Posts Tagged ‘crab apple’

Friday, November 9, 2012

Weathering the Storm

Quince

Afternoon sun shining on the quince in Bonnefont cloister garden, which weathered last week’s “super storm” without damage. The Venetian wellhead at the center of the garden has been provided with a wooden shelter to protect it from the elements; the cover will be removed in the spring.  Photograph by Carly Still

The veteran quince and espaliered pear in Bonnefont garden, the pollarded crab apples in Cuxa cloister, the lady apple orchard, and the mature oaks and hollies outside the Museum walls have all come safely through the storms of the past two weeks, despite considerable damage in Fort Tryon Park.

On Halloween morning, staff were relieved to see that the gardens had come through unscathed. In the Middle Ages, as in antiquity, violent storms and the consequent destruction of crops were among the events attributed to the malice of witches. For a translation of the ninth-century bishop Agobard of Lyon’s rebuttal of the superstitious attribution of hail and thunder to human agency, visit the Medieval Sourcebook on the University of South Alabama website.

—Deirdre Larkin

Thursday, January 12, 2012

Taking It Back

A Pollard In Need of Pruning

The pruning of our fruit trees is undertaken in winter, when the trees are dormant. Above: One of four pollarded crab apples in need of pruning in Cuxa garden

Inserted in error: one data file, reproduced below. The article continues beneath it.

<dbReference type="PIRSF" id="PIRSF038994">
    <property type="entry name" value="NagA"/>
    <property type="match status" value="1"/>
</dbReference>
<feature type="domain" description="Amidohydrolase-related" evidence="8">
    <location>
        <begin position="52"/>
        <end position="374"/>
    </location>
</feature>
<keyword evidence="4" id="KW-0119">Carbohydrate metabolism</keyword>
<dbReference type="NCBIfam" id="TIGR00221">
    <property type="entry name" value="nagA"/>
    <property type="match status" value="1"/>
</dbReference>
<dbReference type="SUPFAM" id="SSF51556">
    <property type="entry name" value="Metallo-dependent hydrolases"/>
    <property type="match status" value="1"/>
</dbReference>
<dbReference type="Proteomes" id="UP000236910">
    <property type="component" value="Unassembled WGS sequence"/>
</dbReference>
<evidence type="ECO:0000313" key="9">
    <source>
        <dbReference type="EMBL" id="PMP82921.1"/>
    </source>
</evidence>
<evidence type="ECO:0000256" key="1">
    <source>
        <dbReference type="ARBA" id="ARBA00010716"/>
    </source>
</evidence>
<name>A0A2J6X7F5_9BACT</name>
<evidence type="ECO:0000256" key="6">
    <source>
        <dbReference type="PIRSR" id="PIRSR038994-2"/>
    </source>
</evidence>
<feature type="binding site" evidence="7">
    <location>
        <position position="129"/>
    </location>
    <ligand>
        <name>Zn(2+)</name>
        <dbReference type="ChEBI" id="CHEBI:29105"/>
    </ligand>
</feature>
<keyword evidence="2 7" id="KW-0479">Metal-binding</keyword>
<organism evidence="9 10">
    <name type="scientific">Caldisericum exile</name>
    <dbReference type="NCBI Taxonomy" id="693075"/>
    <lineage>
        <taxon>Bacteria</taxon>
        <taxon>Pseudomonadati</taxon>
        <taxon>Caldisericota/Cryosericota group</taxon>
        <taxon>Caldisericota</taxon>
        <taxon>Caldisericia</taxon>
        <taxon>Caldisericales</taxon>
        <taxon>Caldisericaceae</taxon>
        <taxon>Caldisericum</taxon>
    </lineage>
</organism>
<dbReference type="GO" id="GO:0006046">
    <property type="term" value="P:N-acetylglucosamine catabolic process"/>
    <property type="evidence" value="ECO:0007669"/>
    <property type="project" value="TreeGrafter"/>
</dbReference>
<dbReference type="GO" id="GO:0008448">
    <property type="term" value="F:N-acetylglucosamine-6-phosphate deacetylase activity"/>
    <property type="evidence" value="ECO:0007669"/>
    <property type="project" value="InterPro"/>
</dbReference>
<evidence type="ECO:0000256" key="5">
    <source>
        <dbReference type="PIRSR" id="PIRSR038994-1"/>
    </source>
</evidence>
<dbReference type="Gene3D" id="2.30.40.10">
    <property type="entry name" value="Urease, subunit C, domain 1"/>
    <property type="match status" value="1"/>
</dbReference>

The first important horticultural task of the New Year was the pruning of the crab apples in Cuxa cloister garth garden. (This year, the work was performed on Plough Monday, the traditional day on which farmers and workers returned to the fields after the Christmas rest. For a nineteenth-century account of the history of Plough Monday in English tradition, see Chambers’s Journal of popular literature, science and arts, Vol. 56.) Read more »

Friday, February 25, 2011

Woodswoman, Pollard That Tree

Frances Reidy at work Detail of the pruning A pollard head

A medieval technique of hard pruning, known as pollarding, is used on the four crab apple trees in Cuxa Cloister garden to control the height of the trees and the spread of their canopies. The pruning is done in late winter, while the trees are still dormant.

Above: Frances Reidy, our arborist, cutting last spring’s growth back to the same “head” as the previous spring’s. This successive hard pruning produces the “knuckles” of tissue characteristic of pollarded trees. This is the third year in which the technique has been applied; the knuckles at the head of the branches will become more pronounced as the pollard matures.

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